• The rainbow formation as well as prism are also major examples of refraction, so is the prism. 
Refraction in a Rainbow
Refraction in a Rainbow

Applications of Refraction of Light

The refraction is applicable in optics as well as technology. However, it mainly depends on the type of spherical lens, be it convex or concave. 

  1. A lens is used for refraction in order to form an image like magnification.
  2. Another application of refraction is VIBGYOR which is how a white light passes through a glass prism splits it into the spectrum of colours.
  3. The twinkling of stars, mirage is the prime example of atmospheric refraction. 

Causes of Refraction of Light 

The refraction of light happens when:

  • The refracted ray’s frequency remains the same. 
  • The intensity of refracted rays is less than an incident ray due to partial reflection and absorption of light at the interface. 
  • In two different media, when the light crosses the boundary, the deviation of light takes place. It occurs refraction wherein the wavelength of light and its speed varies. 

Examples of Refraction of Light in Real Life 

To understand the phenomena of refraction of light in more detail, here are some common daily life examples- 

  • The formation of a rainbow is termed as one of the most perfect examples of refraction as the sun rays bend through the raindrops which ultimately result in a rainbow. 
  • Mirage as well as looming are the optical illusions which occur due to the phenomena of refraction of light. 
  • Whenever a white light passes through a glass prism it splits into seven colour components because of refraction of light. 
  • Whenever you felt that the swimming pool looked shallow then its actual depth, it was all because of refraction as the light coming from the bottom of the pool bends at the surface. 

Refraction in Lenses 

Lenses are of two kinds:

  • Convex – A convex lens is the type of lens that is used in making magnifying glasses. It is thicker in the middle and thinner at the edges. A convex lens is also known as a Converging Lens.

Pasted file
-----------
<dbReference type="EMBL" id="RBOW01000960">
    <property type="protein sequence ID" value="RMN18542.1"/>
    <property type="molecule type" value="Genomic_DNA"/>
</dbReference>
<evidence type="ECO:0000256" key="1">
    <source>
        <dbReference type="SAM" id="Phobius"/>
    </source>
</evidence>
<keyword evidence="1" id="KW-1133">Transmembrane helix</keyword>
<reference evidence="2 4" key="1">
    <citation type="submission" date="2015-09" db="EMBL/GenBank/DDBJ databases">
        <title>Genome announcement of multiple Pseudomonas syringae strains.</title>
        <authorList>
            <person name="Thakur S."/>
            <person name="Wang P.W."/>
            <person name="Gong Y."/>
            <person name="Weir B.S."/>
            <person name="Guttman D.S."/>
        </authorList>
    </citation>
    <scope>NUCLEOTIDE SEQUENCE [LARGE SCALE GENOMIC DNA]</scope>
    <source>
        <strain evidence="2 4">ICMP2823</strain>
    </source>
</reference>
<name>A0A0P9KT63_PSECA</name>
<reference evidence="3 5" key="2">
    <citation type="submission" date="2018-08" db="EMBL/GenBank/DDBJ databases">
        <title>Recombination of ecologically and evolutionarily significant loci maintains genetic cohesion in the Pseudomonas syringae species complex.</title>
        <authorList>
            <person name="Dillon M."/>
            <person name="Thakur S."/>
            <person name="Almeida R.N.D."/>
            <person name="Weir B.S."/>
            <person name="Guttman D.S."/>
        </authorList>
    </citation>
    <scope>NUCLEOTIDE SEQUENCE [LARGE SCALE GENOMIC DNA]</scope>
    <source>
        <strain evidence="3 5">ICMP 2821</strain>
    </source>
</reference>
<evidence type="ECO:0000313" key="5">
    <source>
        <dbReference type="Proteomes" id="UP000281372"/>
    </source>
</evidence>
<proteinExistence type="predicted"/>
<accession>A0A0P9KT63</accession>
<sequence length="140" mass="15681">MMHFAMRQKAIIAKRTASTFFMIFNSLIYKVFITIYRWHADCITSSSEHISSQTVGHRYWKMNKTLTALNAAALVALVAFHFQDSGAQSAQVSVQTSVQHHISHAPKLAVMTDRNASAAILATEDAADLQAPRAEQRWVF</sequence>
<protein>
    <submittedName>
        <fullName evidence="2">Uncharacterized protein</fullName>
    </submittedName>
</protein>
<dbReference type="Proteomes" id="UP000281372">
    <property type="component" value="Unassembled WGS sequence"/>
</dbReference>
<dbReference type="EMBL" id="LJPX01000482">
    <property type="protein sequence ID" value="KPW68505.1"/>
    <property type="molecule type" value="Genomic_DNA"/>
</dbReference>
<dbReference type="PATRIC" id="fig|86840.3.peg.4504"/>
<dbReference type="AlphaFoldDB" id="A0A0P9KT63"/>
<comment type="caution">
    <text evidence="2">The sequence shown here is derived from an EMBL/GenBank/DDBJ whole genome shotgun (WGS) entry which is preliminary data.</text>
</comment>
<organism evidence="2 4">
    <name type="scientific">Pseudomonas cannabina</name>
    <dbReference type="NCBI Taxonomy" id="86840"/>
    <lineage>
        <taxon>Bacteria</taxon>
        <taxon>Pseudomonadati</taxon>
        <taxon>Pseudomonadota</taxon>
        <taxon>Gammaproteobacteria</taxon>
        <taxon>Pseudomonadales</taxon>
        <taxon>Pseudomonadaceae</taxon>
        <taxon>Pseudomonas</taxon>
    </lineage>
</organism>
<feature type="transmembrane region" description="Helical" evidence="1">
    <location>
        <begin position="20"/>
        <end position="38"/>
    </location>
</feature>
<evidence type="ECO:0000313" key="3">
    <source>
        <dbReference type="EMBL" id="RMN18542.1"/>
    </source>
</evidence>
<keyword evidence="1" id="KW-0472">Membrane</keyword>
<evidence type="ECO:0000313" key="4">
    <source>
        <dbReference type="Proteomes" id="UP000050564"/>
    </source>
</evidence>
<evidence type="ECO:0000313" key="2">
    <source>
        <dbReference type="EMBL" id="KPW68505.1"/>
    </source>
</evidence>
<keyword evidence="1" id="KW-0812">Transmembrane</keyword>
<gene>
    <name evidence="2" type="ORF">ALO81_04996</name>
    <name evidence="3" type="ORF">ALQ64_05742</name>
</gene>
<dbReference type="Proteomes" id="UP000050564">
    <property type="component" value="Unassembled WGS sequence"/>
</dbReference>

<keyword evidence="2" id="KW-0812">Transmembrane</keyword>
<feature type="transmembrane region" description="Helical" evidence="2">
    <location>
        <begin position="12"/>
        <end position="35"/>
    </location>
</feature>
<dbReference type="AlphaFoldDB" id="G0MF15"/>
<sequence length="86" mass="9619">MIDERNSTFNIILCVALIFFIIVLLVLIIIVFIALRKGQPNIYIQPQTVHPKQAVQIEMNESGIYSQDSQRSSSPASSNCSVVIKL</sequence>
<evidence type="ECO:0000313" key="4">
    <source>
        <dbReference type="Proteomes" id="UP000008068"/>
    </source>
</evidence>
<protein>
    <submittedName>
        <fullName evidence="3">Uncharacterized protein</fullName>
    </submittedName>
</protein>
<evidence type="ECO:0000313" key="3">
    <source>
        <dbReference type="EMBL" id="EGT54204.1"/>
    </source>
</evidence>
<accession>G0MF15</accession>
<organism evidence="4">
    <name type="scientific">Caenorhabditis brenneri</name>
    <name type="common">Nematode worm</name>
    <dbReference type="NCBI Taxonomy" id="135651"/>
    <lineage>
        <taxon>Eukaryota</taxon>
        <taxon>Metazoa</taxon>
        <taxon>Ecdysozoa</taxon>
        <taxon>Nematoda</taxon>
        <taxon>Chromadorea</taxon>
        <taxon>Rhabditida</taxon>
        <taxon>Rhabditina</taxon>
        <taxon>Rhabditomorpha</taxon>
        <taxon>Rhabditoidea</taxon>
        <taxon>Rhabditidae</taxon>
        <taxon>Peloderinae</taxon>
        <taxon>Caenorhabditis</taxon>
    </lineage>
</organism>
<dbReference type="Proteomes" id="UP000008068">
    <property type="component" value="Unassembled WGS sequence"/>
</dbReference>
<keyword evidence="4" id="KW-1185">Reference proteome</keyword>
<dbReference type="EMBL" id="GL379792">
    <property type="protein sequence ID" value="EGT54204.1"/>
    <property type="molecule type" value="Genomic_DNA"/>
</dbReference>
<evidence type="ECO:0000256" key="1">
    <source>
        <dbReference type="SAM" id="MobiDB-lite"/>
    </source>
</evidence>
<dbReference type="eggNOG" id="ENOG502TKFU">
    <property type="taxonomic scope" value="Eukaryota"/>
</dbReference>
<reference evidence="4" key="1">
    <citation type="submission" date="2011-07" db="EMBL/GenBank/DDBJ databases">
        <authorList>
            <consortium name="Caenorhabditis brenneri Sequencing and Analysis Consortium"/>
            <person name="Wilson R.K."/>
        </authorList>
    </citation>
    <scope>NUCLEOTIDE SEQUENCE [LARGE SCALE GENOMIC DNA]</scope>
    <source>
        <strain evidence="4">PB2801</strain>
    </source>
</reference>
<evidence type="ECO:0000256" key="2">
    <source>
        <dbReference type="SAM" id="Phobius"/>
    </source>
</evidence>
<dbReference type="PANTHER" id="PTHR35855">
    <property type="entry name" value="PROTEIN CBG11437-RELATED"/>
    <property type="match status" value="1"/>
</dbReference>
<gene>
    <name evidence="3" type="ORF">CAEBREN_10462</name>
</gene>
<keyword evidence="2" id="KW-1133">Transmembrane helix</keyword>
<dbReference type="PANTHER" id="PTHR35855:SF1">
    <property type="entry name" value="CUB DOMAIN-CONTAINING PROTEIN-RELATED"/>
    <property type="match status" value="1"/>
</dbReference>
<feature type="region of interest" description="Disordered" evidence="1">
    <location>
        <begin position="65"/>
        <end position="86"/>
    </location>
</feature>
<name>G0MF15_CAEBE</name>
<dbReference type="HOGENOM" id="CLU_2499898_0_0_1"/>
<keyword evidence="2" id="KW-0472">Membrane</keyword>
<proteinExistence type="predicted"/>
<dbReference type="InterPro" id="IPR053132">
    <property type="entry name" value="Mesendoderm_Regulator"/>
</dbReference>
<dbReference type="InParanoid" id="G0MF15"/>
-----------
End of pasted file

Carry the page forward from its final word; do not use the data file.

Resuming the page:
Refraction in a Diverging Lens
Refraction in a Diverging Lens

Concave – A concave lens is thinner in the middle and thicker at the edges. The refraction of light occurs outwards as it enters a concave lens and then as it leaves it too. A concave lens is known as a Diverging Lens.

Refraction in a Converging Lens
Refraction in a Converging Lens

Refraction in Spectrum 

This type of refraction talks about how a white light passes through a prism and results in each colour refracting at a very different angle. Violet colour is on the extreme end of this spectrum while Red at the least. Therefore, a prism can be used in order to depict the VIBGOYR colours in the spectrum. 

Refraction of light in Spectrum gives evidence that white light is made up of the colours of the Rainbow. It can be easily remembered like this:

  • V – Violet
  • I – Indigo
  • B – Blue
  • G – Green
  • Y – Yellow
  • O – Orange
  • R – Red

The explanation behind these colours breaking out when they pass through the prism is because light is made of up waves. 

  • Since the wavelengths of the red light and violet light are different from each other, red light having a longer wavelength as compared to violet light, their refractive index is different from each other
  • The refractive index of violet light is 1.532
  • The refractive index of red light is 1.513
  • This slight difference is sufficient for the shorter wavelengths of light to be refracted more 
Refraction in a Prism

Also read: Experiment With Diverse Career in Physics

It is necessary to have an in-depth knowledge pertaining to optics in order to understand the refraction of light. Here is the list of popular books you can read thoroughly in order to gain a better understanding on this concept:

Name  Author BUY HERE!
Manipulating Light: Reflection, Refraction,
and Absorption (Exploring Science: Physical Science) 
Darlene Ruth Stille BUY HERE!
A System of Optics Henry Coddington BUY HERE!
Introduction to Modern Optics
(Dover Books on Physics)
Grant R. Fowles BUY HERE!
The Handbook of Photonics Mool C. Gupta  BUY HERE!
Opticks Sir Isaac Newton  BUY HERE!
Introduction to Classical and Modern Optics
(4th Edition)
Jurgen R. Meyer-Arendt  BUY HERE!

Practice Questions 

After completely understanding the concept of refraction of light, now is the time to solve these questions- 

  • The light is travelling through an optical fibre and reaches the end of the optical fibre then exits into the air. If the angle of incidence at the end of the fibre is 45°, then, what will be the angle of refraction outside the fibre? 
  • A light travelling in the air enters in an optical fibre with refractive index 1.44. In which direction the light will bend? The angle of refraction at the end of the fibre is 30° what will be the angle of incidence? 

Hence, we hope that you have gained valuable insights on the refraction of light and optics through this blog. Planning to pursue a degree in Physics but unsure about which university to choose? Sign up for an e-meeting with our Leverage Edu mentors and we will help you in finding a suitable university which aligns with your interests and preferences and equips you with the necessary knowledge and exposure to build a rewarding career in this field!